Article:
FDP Forum / Triggers/ 2 messages in thread.

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wrnchbndr

Contributing Member
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New Jersey

I'm back with the otters again
Apr 8th, 2016 10:33 AM        

Hey drum people. I'm playing around with a little toy I picked up. Its one of those 7 rubber headed thingy percussion units and in this case, a Yamaha DD-50. I needed to replace the power jack. Well anyway, I'm inside this thing and I'm looking at the underside of these rubber heads and see that its just two wires going to each of these pads. It occurs to me that I could easily install 1/4" phone jacks and end up with external trigger jacks. I've got on hand a number of switching 1/4" jacks that would leave the original trigger functional until something was plugged into the jack.<br /> What my band could use is a set of electric congas. The pads on the Yamaha aren't very good for using your hands -- you need to hit them nearly dead center. Any suggestions for something to look for on ebay or a tutorial for crafting your own electric heads that lend themselves to being decent for hand drums. Two or more five or six inch pads on a rigid stand that could be assigned different patches on the fly would be handy.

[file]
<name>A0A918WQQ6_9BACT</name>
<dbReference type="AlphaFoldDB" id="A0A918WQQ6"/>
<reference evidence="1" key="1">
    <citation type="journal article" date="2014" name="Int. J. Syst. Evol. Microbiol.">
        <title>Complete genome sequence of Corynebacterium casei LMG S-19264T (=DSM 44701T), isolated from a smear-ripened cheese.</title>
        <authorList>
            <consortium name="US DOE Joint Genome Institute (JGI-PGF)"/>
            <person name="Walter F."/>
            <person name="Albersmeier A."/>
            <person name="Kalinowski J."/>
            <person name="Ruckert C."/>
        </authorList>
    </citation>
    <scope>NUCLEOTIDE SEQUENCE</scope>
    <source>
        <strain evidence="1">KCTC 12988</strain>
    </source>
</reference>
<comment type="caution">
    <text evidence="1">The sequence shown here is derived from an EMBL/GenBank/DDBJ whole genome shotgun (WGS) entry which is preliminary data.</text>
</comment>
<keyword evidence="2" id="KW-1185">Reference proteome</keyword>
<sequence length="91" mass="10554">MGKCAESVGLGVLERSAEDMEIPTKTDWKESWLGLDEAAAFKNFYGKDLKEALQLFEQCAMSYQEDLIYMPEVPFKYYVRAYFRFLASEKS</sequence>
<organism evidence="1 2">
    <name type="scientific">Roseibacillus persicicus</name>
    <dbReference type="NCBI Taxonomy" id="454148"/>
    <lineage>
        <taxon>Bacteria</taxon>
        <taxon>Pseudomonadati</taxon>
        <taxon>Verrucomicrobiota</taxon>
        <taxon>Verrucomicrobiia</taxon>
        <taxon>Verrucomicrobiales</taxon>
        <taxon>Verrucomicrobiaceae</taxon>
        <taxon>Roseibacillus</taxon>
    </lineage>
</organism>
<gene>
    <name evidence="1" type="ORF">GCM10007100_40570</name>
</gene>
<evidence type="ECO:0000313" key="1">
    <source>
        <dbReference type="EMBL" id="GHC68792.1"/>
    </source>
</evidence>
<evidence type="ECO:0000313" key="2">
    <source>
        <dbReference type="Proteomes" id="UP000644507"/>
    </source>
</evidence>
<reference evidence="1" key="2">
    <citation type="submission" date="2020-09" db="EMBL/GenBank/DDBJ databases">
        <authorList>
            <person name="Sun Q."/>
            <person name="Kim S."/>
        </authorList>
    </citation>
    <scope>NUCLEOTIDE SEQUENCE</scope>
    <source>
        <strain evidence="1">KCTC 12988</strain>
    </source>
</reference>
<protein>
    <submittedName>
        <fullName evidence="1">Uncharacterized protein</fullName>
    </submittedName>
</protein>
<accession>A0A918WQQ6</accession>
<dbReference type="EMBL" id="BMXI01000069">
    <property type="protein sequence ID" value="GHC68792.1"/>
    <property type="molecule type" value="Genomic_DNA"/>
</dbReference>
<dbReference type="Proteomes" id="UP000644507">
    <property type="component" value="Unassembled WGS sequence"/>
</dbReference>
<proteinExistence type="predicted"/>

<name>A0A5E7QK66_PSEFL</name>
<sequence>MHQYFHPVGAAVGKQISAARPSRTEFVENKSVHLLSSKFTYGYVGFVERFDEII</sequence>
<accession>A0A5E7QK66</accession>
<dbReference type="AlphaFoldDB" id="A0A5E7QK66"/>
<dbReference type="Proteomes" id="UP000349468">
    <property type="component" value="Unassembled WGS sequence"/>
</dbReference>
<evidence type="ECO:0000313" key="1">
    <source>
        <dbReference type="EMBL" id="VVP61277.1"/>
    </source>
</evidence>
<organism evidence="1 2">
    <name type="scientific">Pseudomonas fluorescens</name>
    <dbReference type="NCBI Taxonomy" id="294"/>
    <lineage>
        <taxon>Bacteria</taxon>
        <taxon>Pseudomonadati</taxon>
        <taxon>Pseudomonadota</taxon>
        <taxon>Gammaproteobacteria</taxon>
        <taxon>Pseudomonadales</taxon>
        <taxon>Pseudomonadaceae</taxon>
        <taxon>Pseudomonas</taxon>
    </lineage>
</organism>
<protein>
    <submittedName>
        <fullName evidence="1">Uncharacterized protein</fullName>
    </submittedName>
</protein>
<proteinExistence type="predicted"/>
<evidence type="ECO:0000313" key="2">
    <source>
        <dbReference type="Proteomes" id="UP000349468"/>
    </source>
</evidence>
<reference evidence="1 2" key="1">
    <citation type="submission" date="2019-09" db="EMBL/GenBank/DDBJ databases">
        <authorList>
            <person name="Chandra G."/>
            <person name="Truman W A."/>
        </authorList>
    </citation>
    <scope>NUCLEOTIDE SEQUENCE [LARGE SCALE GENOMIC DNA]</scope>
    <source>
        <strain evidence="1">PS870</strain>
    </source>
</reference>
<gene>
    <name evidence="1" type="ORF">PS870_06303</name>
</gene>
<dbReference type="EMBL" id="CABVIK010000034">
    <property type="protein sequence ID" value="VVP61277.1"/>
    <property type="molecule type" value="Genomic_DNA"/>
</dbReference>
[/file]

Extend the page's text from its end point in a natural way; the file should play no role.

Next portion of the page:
Hammond101

Contributing Member
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So. Cal. USA

Apr 8th, 2016 12:52 PM        

The issue would be having the software patches in the little Yamaha's brain to make a conga sound when the trigger trips. The problem is as you say rubber pads and human hands. There just isn't enough impact to get the trigger to respond as it should.<br /> <br /> My solution would be to use rubber pads but play them with sticks. With the right patch and multi zone pads I think it could work acceptably. You will never get the true conga thing of open hand, rim, heal of the hand etc. but you are not hauling a set of congas and having to mic them either.<br /> <br /> Timbale patches may work better than conga with a two zone pad and patch. You could get a plain head and rim shot off of the same drum/pad.<br /> <br /> There are also whole units made by Roland and Yamaha that have these features built in to them. They are surface type multi-pad units about the size of a briefcase. patches galore and very convincing. I've seen these used on stage with larger electric bands with good result for FX type percussion.<br /> <br /> Liked below is a Yamaha unit. I almost bought one of these a while back just to add to my acoustic kit. Used ones come up all the time for less $$.



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